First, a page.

Before getting into the details of how John and William Cash fit into our ancestral family, let's look at a bit of information about the area in which they lived in those days:

"All of the settlements of present day Washington and Frederick County [Maryland] repeatedly came under attack by Indian war parties. Monocacy (believed to be located a short distance from the present day Creagerstown) was burned until only the old log Church and a few nearby buildings were left standing. The war was eventually won through the efforts of the colonial army with little actual help from the British regulars.

By early 1756, the Pennsylvania General Assembly finally decided to take action and defend the settlers. Pennsylvania voted to build a chain of forts along the Blue Ridge Mountains from the Delaware River to the Mason-Dixon Line. These forts were to serve and protect communities from Indian attacks. William McCord and his brothers built Ft. McCord in 1756 as part of this line of Pennsylvania’s frontier forts. It is well known and memorialized in Pennsylvania history where 26 people lost their lives or were captured on April 1, 1756 in an attack by the Indians backed by the French." (Source)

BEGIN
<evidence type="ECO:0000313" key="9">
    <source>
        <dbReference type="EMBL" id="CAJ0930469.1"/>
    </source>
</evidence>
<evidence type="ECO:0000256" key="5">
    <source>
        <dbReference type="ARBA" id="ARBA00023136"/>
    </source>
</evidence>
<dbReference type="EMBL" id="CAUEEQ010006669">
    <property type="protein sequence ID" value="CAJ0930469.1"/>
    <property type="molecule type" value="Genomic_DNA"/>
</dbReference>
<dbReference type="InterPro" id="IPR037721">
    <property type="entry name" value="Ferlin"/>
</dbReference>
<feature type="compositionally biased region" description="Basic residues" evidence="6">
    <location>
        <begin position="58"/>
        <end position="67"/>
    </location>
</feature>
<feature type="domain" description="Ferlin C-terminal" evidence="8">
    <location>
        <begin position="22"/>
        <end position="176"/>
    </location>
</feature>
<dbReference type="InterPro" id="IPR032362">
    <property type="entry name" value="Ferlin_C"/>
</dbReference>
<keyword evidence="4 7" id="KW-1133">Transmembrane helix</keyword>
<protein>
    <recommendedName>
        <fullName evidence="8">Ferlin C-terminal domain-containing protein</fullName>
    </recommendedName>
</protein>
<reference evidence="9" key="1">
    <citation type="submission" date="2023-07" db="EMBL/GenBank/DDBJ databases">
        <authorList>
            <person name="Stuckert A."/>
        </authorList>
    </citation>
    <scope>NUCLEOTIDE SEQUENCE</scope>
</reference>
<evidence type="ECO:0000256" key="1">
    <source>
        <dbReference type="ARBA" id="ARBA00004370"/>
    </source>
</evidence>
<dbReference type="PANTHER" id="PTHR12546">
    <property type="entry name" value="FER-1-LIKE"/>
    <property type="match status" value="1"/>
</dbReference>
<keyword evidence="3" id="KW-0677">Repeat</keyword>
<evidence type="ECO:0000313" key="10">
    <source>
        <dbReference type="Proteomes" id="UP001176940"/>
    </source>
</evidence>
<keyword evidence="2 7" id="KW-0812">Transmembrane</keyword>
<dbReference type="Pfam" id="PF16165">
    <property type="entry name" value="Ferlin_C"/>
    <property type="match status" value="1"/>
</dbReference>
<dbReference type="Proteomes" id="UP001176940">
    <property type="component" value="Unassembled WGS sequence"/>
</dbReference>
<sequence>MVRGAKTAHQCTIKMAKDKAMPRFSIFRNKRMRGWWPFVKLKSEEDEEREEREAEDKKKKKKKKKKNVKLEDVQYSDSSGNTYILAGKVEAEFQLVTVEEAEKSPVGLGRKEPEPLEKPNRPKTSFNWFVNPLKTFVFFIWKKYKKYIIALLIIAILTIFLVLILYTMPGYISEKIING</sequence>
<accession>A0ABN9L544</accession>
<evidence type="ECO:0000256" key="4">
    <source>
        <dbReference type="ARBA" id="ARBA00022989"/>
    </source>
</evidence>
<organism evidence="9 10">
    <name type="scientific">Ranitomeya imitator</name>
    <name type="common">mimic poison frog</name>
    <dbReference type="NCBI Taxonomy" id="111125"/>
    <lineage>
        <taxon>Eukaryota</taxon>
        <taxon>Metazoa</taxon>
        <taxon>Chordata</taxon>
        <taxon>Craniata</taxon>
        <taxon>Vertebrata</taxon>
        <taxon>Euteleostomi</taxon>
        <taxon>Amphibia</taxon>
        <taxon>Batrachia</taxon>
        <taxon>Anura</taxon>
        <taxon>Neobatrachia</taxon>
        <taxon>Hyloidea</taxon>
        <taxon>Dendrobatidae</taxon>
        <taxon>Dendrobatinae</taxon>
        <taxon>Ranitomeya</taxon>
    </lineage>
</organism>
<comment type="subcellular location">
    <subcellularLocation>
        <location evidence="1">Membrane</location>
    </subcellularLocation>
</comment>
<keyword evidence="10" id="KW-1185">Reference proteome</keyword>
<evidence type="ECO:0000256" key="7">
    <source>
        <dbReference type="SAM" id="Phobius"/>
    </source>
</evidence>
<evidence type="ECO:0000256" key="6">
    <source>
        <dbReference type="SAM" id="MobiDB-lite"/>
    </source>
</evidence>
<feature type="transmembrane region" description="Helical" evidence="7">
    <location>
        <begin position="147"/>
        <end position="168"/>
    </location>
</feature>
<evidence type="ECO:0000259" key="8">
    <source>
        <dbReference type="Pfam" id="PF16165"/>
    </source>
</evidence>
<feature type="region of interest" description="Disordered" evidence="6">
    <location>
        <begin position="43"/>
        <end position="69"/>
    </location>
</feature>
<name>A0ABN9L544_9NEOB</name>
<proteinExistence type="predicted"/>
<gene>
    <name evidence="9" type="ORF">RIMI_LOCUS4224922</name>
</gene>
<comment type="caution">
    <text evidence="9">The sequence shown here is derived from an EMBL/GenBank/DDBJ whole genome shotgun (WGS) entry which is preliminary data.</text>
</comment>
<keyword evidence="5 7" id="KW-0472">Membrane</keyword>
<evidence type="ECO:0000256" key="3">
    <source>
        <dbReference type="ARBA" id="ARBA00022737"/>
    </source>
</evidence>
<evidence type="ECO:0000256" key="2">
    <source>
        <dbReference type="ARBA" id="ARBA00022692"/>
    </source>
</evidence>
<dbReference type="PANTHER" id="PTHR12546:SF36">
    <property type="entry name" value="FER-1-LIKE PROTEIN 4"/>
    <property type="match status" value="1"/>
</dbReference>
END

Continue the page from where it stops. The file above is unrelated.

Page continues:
In other words, our Cash forebears were on the wild frontier of the settlement of what is now the state of Maryland - and were among the settlers subject to the Indian wars of that era.


Our Family’s Direct Descendancy from a Revolutionary War Soldier

Using Kathy's report as a starting point, here are the details behind the Cash military service summarized above - and our relationship to the men involved:

John Cash married Mary Dawson

We currently know little about him other than that he died in September, 1726, in Prince George's County, Maryland. Research about him is ongoing.

Mary Dawson was the daughter of Edward Dawson and another Mary (unknown maiden name).
John’s wife Mary was born in 1685 in Prince George's County, Maryland.